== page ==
How Increased Basic Education Budgets Catalyse Inequality in STEM Careers

Published on 19th April 2022

Gender-neutral education funding disenfranchises women from access to STEM career opportunities

Key Highlights

This recent research based on a classroom model in Kenya, completed in 2019, found evidence that a girl at the critical transition stages from primary school to secondary school needs at least 1.8 times the budget allocation for a boy so as to ensure fairness and equal chances for accessing quality STEM education.

Equal budget shares for girls and boys, which is the historical gender-neutral per-learner allocation model, adds to the long-standing path dependence expressed through unfavourable socialisation of STEM among girls. This perpetuates the systemic elimination of girls from becoming future women STEM leaders.

On the surface, increased basic education funding is a welcome and empowering idea. In reality, increased basic education budgets that allocate equal shares to girls and boys can lead to unintended consequences and further catalyse gender inequalities in outcomes — a classic case of fuelling structural injustice.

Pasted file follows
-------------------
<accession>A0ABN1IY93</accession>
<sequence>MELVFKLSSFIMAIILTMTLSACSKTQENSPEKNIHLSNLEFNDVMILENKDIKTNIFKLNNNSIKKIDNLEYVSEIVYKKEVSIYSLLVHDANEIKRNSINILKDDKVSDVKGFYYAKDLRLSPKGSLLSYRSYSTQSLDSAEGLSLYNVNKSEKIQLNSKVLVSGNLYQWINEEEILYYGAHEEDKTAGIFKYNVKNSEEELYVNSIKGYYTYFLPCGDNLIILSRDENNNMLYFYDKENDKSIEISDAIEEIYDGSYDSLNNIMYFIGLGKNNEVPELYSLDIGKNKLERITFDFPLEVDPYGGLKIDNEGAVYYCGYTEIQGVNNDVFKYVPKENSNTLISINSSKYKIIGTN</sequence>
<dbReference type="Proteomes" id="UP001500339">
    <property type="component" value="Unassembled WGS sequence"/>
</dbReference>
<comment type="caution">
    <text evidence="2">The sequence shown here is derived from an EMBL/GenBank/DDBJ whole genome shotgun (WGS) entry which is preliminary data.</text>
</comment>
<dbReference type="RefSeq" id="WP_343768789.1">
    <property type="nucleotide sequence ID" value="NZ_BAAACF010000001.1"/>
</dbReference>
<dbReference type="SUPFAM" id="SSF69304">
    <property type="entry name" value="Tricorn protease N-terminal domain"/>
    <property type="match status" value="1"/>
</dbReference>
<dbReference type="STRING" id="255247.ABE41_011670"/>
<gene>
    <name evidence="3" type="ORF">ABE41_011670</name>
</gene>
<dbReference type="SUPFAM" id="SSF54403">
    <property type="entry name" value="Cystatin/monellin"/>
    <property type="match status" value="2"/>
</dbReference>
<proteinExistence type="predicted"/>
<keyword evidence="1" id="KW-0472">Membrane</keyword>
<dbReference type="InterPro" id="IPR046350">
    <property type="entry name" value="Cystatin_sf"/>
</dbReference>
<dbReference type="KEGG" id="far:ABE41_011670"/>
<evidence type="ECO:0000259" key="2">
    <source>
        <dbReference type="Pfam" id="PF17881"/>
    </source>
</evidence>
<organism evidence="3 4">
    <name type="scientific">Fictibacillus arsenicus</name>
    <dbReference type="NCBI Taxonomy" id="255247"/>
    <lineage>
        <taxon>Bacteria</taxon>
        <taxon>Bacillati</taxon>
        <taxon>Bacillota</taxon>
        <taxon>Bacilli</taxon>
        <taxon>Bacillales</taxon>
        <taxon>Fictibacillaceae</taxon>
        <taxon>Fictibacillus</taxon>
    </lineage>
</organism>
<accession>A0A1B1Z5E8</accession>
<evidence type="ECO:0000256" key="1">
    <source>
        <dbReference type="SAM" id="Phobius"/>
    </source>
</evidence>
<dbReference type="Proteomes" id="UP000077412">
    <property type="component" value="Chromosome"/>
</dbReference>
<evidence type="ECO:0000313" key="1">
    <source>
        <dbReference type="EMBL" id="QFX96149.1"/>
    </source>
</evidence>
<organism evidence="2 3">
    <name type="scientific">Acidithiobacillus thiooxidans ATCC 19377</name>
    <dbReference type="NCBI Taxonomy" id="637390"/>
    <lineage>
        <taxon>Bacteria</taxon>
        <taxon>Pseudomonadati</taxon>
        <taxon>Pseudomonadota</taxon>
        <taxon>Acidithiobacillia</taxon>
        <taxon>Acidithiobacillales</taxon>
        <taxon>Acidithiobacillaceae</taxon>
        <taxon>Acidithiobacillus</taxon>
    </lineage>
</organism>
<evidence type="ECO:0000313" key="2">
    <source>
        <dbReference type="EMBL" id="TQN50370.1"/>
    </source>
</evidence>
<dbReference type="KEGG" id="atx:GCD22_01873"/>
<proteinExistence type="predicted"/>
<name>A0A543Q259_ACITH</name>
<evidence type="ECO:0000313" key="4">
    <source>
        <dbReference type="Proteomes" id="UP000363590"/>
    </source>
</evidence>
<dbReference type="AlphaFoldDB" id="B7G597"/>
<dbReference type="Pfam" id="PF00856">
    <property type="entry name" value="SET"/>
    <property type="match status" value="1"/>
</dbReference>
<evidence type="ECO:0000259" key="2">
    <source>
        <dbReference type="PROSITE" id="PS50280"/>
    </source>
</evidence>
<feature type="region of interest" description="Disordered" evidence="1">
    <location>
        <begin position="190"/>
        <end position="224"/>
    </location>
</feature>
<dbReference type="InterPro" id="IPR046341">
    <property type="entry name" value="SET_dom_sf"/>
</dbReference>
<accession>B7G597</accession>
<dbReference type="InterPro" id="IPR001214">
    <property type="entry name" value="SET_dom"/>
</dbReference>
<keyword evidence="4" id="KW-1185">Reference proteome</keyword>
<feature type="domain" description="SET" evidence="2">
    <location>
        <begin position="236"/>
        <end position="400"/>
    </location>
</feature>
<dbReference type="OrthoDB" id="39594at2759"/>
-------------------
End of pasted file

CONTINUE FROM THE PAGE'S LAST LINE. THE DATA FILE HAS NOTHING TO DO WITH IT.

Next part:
Gender-responsive public expenditure management (GRPEM) matters more in modern education and career development, a critical means to achieving gender equality in STEM careers.

This study has important implications for post-pandemic public education budgeting decisions towards enhancing STEM education and relevant career development. This is even more urgent for countries that increase education budgets but without data-driven gender mainstreaming to cater fully for the extra gender-differentiated needs of learners.

Background to Gender Injustice in STEM Education

Before COVID-19, it was estimated that 129 million girls remained out of school. Malala Fund and the UN Girls’ Education Initiative’s joint research project has revisited the pre-existing gender bias in education funding, which raises the stakes for girls in career development. This situation has been discussed in detail in the 2021 report entitled Spending better for girls’ education: How can financing be targeted to improve gender equality in education? The case is more serious for the more demanding STEM specialisations. COVID-19 has only aggravated the gender gaps as girls have been more vulnerable to the consequences of the pandemic, especially in the deprived rustic environments that form the larger part of Africa.

On the surface, increased basic education funding is a welcome and empowering idea. In reality, increased basic education budgets that allocate equal shares to girls and boys can lead to unintended consequences and further catalyse gender inequalities in outcomes — a classic case of fuelling structural injustice.